The Minnesota Human Rights Act (MHRA) prohibits, among other things, an employer from discriminating against an employee based on the employee's age. Minn. Stat. § 363.03, subd. 1(2)(b). The MHRA provides, in pertinent part: "Except when based on a bona fide occupational qualification, it is an unfair employment practice ... [f]or an employer, because of ... age, to
In analyzing age discrimination claims under the MHRA, Minnesota courts utilize the three-step burden-shifting process set forth by the Supreme Court in McDonnell Douglas Corp. v. Green, 411 U.S. 792, 93 S.Ct. 1817, 36 L.Ed.2d 668 (1973). See Hubbard v. United Press Int'l, Inc., 330 N.W.2d 428, 441 (Minn.1983). Under this three-step process, the plaintiff bears the initial burden of establishing a prima facie case by showing that: (1) he belongs to a protected class; (2) he is qualified for the position; (3) he was discharged despite his qualification; and (4) he was replaced by a person outside of the protected class.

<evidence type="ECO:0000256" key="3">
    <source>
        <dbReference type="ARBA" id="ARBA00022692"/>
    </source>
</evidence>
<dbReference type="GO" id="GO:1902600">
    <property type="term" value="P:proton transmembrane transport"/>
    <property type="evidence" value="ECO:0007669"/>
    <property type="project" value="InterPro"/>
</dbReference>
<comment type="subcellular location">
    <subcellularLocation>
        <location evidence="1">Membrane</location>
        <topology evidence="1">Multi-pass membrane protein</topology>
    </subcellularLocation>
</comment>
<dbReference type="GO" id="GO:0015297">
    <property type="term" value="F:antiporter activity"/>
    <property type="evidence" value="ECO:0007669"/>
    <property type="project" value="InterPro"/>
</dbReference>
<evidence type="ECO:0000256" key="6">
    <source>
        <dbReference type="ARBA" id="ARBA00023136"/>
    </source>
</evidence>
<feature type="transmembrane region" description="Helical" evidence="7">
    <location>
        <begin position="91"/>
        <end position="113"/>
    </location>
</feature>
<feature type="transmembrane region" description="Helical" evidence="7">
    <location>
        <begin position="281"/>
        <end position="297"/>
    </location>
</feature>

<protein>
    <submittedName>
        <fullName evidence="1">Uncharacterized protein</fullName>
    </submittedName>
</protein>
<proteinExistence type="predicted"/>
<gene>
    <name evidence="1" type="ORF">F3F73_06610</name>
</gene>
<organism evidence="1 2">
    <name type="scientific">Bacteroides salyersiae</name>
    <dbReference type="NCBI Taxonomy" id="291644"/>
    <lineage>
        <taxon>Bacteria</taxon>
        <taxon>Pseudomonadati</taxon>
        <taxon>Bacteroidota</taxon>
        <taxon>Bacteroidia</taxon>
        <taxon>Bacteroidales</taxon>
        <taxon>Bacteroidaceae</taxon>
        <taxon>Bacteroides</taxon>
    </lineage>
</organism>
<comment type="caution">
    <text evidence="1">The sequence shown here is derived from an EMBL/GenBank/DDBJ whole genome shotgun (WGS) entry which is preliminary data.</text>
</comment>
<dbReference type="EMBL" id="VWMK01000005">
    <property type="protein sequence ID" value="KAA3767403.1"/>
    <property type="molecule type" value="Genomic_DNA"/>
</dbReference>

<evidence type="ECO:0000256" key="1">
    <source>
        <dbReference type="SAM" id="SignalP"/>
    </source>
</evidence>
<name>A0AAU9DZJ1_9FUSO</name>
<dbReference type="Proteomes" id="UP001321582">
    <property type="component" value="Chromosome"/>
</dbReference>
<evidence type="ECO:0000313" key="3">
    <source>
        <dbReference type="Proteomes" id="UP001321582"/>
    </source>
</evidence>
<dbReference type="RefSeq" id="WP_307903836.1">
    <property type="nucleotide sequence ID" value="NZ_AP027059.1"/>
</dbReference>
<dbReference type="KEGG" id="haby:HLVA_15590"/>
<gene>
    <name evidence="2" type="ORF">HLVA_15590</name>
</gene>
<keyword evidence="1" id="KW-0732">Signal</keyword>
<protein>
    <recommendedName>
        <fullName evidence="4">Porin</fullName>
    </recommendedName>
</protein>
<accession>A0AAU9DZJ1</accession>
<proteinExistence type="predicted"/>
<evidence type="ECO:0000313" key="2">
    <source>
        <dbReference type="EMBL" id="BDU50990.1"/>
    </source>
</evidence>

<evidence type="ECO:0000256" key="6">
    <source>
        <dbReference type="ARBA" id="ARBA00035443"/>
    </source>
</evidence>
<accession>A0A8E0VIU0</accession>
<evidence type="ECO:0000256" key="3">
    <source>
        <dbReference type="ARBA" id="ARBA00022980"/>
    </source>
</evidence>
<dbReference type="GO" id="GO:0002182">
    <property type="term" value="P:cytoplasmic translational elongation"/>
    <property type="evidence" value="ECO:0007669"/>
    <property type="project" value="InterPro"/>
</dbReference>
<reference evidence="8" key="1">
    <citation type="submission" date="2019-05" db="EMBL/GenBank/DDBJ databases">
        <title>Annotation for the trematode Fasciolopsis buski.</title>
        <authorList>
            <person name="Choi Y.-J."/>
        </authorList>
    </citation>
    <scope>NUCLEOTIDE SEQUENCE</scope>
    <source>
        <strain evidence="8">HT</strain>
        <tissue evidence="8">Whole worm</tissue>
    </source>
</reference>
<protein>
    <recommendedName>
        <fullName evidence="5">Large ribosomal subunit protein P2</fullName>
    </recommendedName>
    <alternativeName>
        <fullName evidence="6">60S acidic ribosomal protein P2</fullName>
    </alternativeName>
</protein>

To satisfy the elements of a prima facie age discrimination case, Allen must prove, among other things, that he was either actually or constructively discharged. Because Allen undeniably submitted a resignation letter to Firestone, we focus our analysis on whether he was constructively discharged. Constructive discharge occurs when an employer "deliberately renders the employee's working conditions intolerable and thus forces the employee to quit his job." Johnson v. Bunny Bread Co., 646 F.2d 1250, 1256 (8th Cir.1981) (quotation and citation omitted); see also Bradford v. Norfolk S. Corp., 54 F.3d 1412, 1420 (8th Cir.1995). The employer's actions must have been intended to force the employee to quit. Hukkanen v. International Union, 3 F.3d 281, 285 (8th Cir.1993). "Constructive discharge plaintiffs ... satisfy Bunny Bread's intent requirement by showing their resignation was a reasonably foreseeable consequence of their employers' discriminatory actions." Id. Additionally, to prove that a constructive discharge occurred, the plaintiff must demonstrate that a reasonable person would find the working conditions intolerable. Bunny Bread, 646 F.2d at 1256. The intolerability of working conditions is judged by an objective standard, not the plaintiff's subjective feelings. See West v. Marion Merrell Dow, Inc., 54 F.3d 493, 497 (8th Cir.1995).